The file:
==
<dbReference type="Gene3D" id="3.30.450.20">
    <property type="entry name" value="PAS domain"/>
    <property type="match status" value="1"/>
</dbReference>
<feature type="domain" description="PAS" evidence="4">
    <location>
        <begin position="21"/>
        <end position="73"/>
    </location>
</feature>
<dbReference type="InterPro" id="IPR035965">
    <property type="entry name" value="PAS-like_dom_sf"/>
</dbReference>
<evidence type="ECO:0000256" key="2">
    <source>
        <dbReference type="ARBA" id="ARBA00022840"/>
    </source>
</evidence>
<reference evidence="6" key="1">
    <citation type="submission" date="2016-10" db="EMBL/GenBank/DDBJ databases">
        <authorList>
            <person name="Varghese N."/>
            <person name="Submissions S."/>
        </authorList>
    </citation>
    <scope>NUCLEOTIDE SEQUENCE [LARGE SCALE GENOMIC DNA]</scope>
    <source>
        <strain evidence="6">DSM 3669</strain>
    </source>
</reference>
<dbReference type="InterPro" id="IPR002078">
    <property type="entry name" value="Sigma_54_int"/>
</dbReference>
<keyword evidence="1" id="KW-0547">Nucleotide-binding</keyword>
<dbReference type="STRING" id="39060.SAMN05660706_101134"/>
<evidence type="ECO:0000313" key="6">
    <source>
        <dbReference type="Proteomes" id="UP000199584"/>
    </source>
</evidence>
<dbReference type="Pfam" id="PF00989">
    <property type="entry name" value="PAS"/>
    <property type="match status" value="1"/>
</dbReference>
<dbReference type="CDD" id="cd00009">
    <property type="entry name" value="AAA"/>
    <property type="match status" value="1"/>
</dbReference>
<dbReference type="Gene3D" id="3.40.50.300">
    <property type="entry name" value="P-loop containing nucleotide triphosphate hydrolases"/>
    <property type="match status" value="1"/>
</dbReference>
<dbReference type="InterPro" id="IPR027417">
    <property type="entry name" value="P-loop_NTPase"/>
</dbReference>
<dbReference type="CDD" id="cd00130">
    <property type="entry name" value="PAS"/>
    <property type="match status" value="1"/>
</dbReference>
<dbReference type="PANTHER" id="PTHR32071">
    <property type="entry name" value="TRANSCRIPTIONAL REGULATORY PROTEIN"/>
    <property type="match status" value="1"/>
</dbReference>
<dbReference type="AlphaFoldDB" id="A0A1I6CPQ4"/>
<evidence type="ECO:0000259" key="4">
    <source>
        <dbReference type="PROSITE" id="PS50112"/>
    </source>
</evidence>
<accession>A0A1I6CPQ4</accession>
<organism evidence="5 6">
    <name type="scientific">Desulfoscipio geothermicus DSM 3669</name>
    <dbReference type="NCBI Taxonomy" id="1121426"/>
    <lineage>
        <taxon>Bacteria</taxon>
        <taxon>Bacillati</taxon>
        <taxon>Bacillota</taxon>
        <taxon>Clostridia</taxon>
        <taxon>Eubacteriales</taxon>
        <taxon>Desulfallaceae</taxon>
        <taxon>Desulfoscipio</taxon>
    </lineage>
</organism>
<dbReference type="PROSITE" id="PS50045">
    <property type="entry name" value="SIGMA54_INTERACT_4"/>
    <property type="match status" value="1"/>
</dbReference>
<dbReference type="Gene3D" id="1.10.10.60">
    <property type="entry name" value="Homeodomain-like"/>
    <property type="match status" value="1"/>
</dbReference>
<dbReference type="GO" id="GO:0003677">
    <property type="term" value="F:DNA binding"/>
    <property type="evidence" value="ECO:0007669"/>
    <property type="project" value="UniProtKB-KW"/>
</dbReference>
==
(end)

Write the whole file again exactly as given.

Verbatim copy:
<dbReference type="Gene3D" id="3.30.450.20">
    <property type="entry name" value="PAS domain"/>
    <property type="match status" value="1"/>
</dbReference>
<feature type="domain" description="PAS" evidence="4">
    <location>
        <begin position="21"/>
        <end position="73"/>
    </location>
</feature>
<dbReference type="InterPro" id="IPR035965">
    <property type="entry name" value="PAS-like_dom_sf"/>
</dbReference>
<evidence type="ECO:0000256" key="2">
    <source>
        <dbReference type="ARBA" id="ARBA00022840"/>
    </source>
</evidence>
<reference evidence="6" key="1">
    <citation type="submission" date="2016-10" db="EMBL/GenBank/DDBJ databases">
        <authorList>
            <person name="Varghese N."/>
            <person name="Submissions S."/>
        </authorList>
    </citation>
    <scope>NUCLEOTIDE SEQUENCE [LARGE SCALE GENOMIC DNA]</scope>
    <source>
        <strain evidence="6">DSM 3669</strain>
    </source>
</reference>
<dbReference type="InterPro" id="IPR002078">
    <property type="entry name" value="Sigma_54_int"/>
</dbReference>
<keyword evidence="1" id="KW-0547">Nucleotide-binding</keyword>
<dbReference type="STRING" id="39060.SAMN05660706_101134"/>
<evidence type="ECO:0000313" key="6">
    <source>
        <dbReference type="Proteomes" id="UP000199584"/>
    </source>
</evidence>
<dbReference type="Pfam" id="PF00989">
    <property type="entry name" value="PAS"/>
    <property type="match status" value="1"/>
</dbReference>
<dbReference type="CDD" id="cd00009">
    <property type="entry name" value="AAA"/>
    <property type="match status" value="1"/>
</dbReference>
<dbReference type="Gene3D" id="3.40.50.300">
    <property type="entry name" value="P-loop containing nucleotide triphosphate hydrolases"/>
    <property type="match status" value="1"/>
</dbReference>
<dbReference type="InterPro" id="IPR027417">
    <property type="entry name" value="P-loop_NTPase"/>
</dbReference>
<dbReference type="CDD" id="cd00130">
    <property type="entry name" value="PAS"/>
    <property type="match status" value="1"/>
</dbReference>
<dbReference type="PANTHER" id="PTHR32071">
    <property type="entry name" value="TRANSCRIPTIONAL REGULATORY PROTEIN"/>
    <property type="match status" value="1"/>
</dbReference>
<dbReference type="AlphaFoldDB" id="A0A1I6CPQ4"/>
<evidence type="ECO:0000259" key="4">
    <source>
        <dbReference type="PROSITE" id="PS50112"/>
    </source>
</evidence>
<accession>A0A1I6CPQ4</accession>
<organism evidence="5 6">
    <name type="scientific">Desulfoscipio geothermicus DSM 3669</name>
    <dbReference type="NCBI Taxonomy" id="1121426"/>
    <lineage>
        <taxon>Bacteria</taxon>
        <taxon>Bacillati</taxon>
        <taxon>Bacillota</taxon>
        <taxon>Clostridia</taxon>
        <taxon>Eubacteriales</taxon>
        <taxon>Desulfallaceae</taxon>
        <taxon>Desulfoscipio</taxon>
    </lineage>
</organism>
<dbReference type="PROSITE" id="PS50045">
    <property type="entry name" value="SIGMA54_INTERACT_4"/>
    <property type="match status" value="1"/>
</dbReference>
<dbReference type="Gene3D" id="1.10.10.60">
    <property type="entry name" value="Homeodomain-like"/>
    <property type="match status" value="1"/>
</dbReference>
<dbReference type="GO" id="GO:0003677">
    <property type="term" value="F:DNA binding"/>
    <property type="evidence" value="ECO:0007669"/>
    <property type="project" value="UniProtKB-KW"/>
</dbReference>